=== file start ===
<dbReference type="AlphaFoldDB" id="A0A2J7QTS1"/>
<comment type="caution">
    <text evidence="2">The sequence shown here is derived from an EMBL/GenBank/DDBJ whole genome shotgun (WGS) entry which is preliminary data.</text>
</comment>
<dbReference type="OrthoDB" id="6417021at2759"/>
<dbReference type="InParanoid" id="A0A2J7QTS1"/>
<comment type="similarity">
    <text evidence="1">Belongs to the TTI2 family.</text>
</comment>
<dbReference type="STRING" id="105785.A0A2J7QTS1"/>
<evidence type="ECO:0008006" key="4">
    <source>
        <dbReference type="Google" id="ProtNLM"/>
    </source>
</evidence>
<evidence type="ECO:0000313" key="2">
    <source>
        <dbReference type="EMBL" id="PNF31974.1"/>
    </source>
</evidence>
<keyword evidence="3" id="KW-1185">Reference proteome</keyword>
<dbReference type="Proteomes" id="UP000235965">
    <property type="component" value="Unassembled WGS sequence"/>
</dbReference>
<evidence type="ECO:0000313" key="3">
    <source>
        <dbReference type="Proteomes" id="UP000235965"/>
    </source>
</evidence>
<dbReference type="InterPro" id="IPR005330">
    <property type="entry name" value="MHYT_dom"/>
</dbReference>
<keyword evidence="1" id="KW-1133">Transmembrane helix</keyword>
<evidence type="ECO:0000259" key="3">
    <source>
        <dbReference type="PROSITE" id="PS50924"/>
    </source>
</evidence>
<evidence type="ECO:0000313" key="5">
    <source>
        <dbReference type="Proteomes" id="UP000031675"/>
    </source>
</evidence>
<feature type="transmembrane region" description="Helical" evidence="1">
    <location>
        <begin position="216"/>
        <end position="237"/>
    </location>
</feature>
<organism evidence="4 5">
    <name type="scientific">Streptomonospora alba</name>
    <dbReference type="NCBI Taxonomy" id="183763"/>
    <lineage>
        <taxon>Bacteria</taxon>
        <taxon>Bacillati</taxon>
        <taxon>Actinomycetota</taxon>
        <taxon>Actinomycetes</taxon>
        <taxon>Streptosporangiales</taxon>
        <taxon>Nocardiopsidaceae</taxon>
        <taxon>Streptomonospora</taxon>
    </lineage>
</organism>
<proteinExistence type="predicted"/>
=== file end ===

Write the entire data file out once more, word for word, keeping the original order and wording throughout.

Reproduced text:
<dbReference type="AlphaFoldDB" id="A0A2J7QTS1"/>
<comment type="caution">
    <text evidence="2">The sequence shown here is derived from an EMBL/GenBank/DDBJ whole genome shotgun (WGS) entry which is preliminary data.</text>
</comment>
<dbReference type="OrthoDB" id="6417021at2759"/>
<dbReference type="InParanoid" id="A0A2J7QTS1"/>
<comment type="similarity">
    <text evidence="1">Belongs to the TTI2 family.</text>
</comment>
<dbReference type="STRING" id="105785.A0A2J7QTS1"/>
<evidence type="ECO:0008006" key="4">
    <source>
        <dbReference type="Google" id="ProtNLM"/>
    </source>
</evidence>
<evidence type="ECO:0000313" key="2">
    <source>
        <dbReference type="EMBL" id="PNF31974.1"/>
    </source>
</evidence>
<keyword evidence="3" id="KW-1185">Reference proteome</keyword>
<dbReference type="Proteomes" id="UP000235965">
    <property type="component" value="Unassembled WGS sequence"/>
</dbReference>
<evidence type="ECO:0000313" key="3">
    <source>
        <dbReference type="Proteomes" id="UP000235965"/>
    </source>
</evidence>
<dbReference type="InterPro" id="IPR005330">
    <property type="entry name" value="MHYT_dom"/>
</dbReference>
<keyword evidence="1" id="KW-1133">Transmembrane helix</keyword>
<evidence type="ECO:0000259" key="3">
    <source>
        <dbReference type="PROSITE" id="PS50924"/>
    </source>
</evidence>
<evidence type="ECO:0000313" key="5">
    <source>
        <dbReference type="Proteomes" id="UP000031675"/>
    </source>
</evidence>
<feature type="transmembrane region" description="Helical" evidence="1">
    <location>
        <begin position="216"/>
        <end position="237"/>
    </location>
</feature>
<organism evidence="4 5">
    <name type="scientific">Streptomonospora alba</name>
    <dbReference type="NCBI Taxonomy" id="183763"/>
    <lineage>
        <taxon>Bacteria</taxon>
        <taxon>Bacillati</taxon>
        <taxon>Actinomycetota</taxon>
        <taxon>Actinomycetes</taxon>
        <taxon>Streptosporangiales</taxon>
        <taxon>Nocardiopsidaceae</taxon>
        <taxon>Streptomonospora</taxon>
    </lineage>
</organism>
<proteinExistence type="predicted"/>